Here's a weekly recap of what made news in the world of science and technology.
The James Webb Space Telescope continues to amaze scientists worldwide ever since it became operational in 2022. Earlier this week, on 20 November, researchers from the US’ Northwestern University published a paper in The Astrophysical Journal Letters, describing the chemical DNA of “teenage galaxies” that they discovered using the James Webb telescope. According to the researchers, these galaxies—which formed two-three billion years after the Big Bang—are unusually hot and contain unexpected elements, like nickel, which are very difficult to observe. By examining this DNA during a galaxy’s “teenage” years, researchers can better understand how it grew and how it will evolve into a more mature galaxy, a press statement from the university said.
ChatGPT-maker OpenAI announced on 22 November that its ousted CEO, Sam Altman, will return to the company, with a new board of directors. This marked a whirlwind few days where Altman was fired from OpenAI on 17 November after losing the board’s confidence in leading the company. Microsoft CEO Satya Nadella then announced on 20 November that Altman would join Microsoft to lead a new AI research team. But it now seems Altman will be back at OpenAI. In the midst of all this, the company also announced a new voice feature where users can now talk to ChatGPT. “ChatGPT with voice is now available to all free users. Download the app on your phone and tap the headphones icon to start a conversation,” the company posted on X on 22 November.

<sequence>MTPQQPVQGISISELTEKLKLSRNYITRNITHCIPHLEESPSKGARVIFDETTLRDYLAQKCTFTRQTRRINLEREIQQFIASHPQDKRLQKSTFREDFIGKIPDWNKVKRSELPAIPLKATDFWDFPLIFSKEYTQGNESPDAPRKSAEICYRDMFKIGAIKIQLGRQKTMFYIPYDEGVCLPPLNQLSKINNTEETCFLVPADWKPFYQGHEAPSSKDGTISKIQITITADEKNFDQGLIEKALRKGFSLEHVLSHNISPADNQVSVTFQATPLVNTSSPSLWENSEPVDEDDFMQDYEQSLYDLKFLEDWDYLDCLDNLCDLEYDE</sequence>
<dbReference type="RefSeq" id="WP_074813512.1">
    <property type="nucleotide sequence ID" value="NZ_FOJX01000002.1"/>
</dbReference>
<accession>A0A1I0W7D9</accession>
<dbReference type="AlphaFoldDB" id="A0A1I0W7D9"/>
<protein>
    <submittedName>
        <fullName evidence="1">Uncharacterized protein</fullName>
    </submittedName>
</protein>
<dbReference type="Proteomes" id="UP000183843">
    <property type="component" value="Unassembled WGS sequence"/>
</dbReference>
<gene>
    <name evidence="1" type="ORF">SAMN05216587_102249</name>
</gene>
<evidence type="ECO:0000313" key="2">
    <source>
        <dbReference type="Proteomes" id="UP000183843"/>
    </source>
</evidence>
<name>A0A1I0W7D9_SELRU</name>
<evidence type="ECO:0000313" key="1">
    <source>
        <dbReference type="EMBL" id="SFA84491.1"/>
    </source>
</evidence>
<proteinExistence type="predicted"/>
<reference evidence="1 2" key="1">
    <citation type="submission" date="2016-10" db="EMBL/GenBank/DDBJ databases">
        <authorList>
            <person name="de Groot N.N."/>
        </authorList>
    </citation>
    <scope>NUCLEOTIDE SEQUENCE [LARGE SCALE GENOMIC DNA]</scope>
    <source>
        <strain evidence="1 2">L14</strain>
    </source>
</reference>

A new study, based on a survey of gamers and parents from across 15 Indian cities, says more women are now picking up serious gaming in the country. The HP Indian Gaming Landscape Study 2023, released on 23 November, said GenZ users in India, 58% of them women, are spending more time on serious gaming. The study also revealed that PC gamers are now more inclined towards a career in gaming. Most gamers in India either want to diversify as influencers, streamers or enter fields like e-sports management. The total sample size of the survey included 3,000 games, between the 15-34 age group, and 500 parents.